People have great ideas everyday, and the legal term describing these creations is intellectual property (IP). Inventions are a type of IP, and patents are used to protect the rights of inventors and others.
Be familiar with the steps in obtaining a patent and how patent rights benefit you as an intellectual proepty owner before unveiling your new creation to the world.
Definining a Patent and Its Protection
A patent consists of exclusive rights granted by the federal government to the inventor of new and useful machines, articles, substances or processes. It gives the inventor the right to stop others from using, making and selling the invention without permission.
Patent protection is an incentive for invention. You're assured you have the chance to profit from your mind's work. the law provides protections and remedies if someone violates your patent rights, called infringement.
The federal government issues patents after inventors complete the application process. A patent usually lasts for 20 years from the application filng date.
When a patent is granted, the government publishes a full description of the invention and its use so that anyone and everyone can see it.
Patents are only issued after you complete the application process established by the US Patent & Trademark Office (USPTO). The application must fully describe and explain the invention and set out the limits of the technology you're claiming in the invention.
Patent examiners, who have technical training in many different fields, are assigned to review applications within their particular fields of specialty. The object of an examiner's search is to see if the same or similar technology has already been claimed in a patent or publicly disclosed in other types of publications.
An examiner can object to your application. In response, you can:
- Fix or "amend" the claims of the application to satisfy the objections
- Try to convince the examiner that the application satisfies the patent law
- Start an appeals process
Preparing a Patent Application
Drafting successful patent applications requires not only an understanding of patent law, but also knowledge of the technology being described and claimed. For this reason, patent agents and attorneys must have scientific or engineering training. It's almost always a good idea to get help from an experienced patent attorney when preparing your application.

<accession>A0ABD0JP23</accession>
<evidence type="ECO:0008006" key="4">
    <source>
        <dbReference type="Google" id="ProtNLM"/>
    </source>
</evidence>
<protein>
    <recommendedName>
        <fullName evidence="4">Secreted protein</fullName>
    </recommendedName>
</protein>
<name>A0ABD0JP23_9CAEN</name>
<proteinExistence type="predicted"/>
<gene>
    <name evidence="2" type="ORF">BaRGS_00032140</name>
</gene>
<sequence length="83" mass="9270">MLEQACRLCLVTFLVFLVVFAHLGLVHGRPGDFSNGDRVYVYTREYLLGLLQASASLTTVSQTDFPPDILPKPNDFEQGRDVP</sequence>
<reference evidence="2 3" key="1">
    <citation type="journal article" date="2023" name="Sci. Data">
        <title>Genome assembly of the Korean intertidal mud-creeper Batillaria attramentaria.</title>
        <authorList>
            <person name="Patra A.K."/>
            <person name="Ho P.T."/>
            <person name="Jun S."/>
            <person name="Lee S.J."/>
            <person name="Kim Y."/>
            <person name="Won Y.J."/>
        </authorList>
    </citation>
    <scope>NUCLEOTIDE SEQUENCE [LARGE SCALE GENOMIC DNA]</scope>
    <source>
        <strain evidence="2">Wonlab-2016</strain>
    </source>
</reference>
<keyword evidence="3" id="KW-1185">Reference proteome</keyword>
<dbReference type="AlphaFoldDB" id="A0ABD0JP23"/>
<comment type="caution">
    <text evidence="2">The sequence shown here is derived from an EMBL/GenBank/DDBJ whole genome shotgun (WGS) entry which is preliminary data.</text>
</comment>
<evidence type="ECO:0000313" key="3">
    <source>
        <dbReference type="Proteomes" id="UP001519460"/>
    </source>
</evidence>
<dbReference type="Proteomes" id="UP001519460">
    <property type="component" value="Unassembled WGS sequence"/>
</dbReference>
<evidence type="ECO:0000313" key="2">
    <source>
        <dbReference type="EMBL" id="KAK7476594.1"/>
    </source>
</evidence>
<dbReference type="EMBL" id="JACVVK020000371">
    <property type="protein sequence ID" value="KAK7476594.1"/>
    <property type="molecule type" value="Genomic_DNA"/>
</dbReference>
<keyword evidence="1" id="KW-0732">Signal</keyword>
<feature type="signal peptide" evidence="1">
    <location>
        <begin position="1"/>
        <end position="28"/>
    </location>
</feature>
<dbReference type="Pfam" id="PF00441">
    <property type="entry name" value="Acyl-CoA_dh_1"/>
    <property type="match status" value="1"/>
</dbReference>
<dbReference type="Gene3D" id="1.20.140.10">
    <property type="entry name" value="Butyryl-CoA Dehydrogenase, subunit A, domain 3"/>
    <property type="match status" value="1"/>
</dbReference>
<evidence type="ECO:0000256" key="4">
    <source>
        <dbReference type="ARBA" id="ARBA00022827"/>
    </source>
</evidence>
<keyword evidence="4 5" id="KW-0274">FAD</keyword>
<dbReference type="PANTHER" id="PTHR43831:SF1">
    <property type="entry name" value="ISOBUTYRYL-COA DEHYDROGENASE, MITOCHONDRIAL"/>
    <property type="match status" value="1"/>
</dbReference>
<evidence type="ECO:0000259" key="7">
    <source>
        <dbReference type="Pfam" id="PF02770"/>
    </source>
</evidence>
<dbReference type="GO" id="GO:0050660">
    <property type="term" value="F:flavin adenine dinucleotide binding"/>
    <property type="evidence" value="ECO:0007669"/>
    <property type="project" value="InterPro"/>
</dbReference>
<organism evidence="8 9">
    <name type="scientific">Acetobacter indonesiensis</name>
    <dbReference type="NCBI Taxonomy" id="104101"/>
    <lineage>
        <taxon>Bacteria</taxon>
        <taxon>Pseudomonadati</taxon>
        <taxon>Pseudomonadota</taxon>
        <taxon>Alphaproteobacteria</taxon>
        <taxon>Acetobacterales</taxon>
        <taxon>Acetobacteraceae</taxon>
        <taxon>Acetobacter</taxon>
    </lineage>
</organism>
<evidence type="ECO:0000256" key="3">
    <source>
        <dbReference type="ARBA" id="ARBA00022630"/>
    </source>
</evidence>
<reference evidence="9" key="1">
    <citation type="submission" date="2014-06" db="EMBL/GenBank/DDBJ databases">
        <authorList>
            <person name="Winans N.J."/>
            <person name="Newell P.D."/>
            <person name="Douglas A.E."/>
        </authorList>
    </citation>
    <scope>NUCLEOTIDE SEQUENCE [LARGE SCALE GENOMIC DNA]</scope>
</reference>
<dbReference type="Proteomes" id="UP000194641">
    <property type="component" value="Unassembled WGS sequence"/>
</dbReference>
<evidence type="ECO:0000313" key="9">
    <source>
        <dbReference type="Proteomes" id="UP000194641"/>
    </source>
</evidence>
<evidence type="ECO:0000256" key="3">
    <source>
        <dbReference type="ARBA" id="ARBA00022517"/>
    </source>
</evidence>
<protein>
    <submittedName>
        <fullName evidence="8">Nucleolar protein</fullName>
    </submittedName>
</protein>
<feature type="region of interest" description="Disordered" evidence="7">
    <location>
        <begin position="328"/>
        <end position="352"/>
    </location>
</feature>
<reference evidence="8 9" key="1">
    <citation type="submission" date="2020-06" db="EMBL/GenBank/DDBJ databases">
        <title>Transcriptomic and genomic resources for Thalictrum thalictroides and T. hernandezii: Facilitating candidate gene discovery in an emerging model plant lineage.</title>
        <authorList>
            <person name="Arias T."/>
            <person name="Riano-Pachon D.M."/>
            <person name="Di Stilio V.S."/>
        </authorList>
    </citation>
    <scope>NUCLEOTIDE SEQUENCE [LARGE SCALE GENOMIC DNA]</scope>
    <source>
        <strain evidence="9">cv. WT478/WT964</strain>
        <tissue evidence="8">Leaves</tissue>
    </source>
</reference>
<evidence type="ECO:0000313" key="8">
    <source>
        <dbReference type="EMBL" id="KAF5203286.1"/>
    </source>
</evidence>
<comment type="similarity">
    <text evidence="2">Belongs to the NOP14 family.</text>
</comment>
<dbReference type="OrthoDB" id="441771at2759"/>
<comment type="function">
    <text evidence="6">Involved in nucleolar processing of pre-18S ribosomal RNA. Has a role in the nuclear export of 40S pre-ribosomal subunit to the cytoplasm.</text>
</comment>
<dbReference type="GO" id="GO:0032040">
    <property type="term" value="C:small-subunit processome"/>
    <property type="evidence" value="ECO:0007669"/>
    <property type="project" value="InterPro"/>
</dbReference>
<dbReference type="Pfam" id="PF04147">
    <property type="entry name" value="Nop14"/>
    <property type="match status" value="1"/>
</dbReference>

Scope of a Patent
As in copyright cases, there is no such thing as a worldwide patent. Successful applications to the USPTO result in patents that are good only in the US. If you want patent protection in other countries, you must apply for a patent in the patent office of each country. However, you may be able to stop others from importing goods or products into the US that infringe on your patent rights.
Time Period for Applying for a Patent
Inventors must be extremely careful about their activities prior to applying for a patent. The USPTO gives an inventor a one-year grace period after an invention has been publicly disclosed to apply for a patent. The clock on this grace period starts running when you:
- Place the invention on sale
- Publish a description of the invention
- Offer a detailed description of the invention at a public meeting
- Place the invention into the hands of the public
If you don't apply for a patent within a year of public disclosure, you lose the chance to get a patent forever.
Priority of Invention
When two inventors develop identical inventions at about the same time, most countries will grant a patent for such an invention to the inventor who files their application first. The US may allow a later applicant to prove that he or she made the invention before the first applicant.
USPTO proceedings to determine priority of invention are called interferences. These proceedings are complicated legal contests, similar to lawsuits, and may take years to resolve.
US law requires that a patent bear the name of the inventor of the claimed invention. Sometimes an employer may agree to share royalties with an employee, or offer a bonus or other reward in exchange for the assignment of the rights in the patent to the employer. However, no matter what type of arrangement the inventor has with the employer, the employer's name can't be substituted for that of the inventor on the patent.
Questions for Your Attorney
- How much will you charge me to help get a patent?
- Can I reapply for a new patent after 20 years?
- If I sell my patent to a company, does that mean I can't use the patent at all?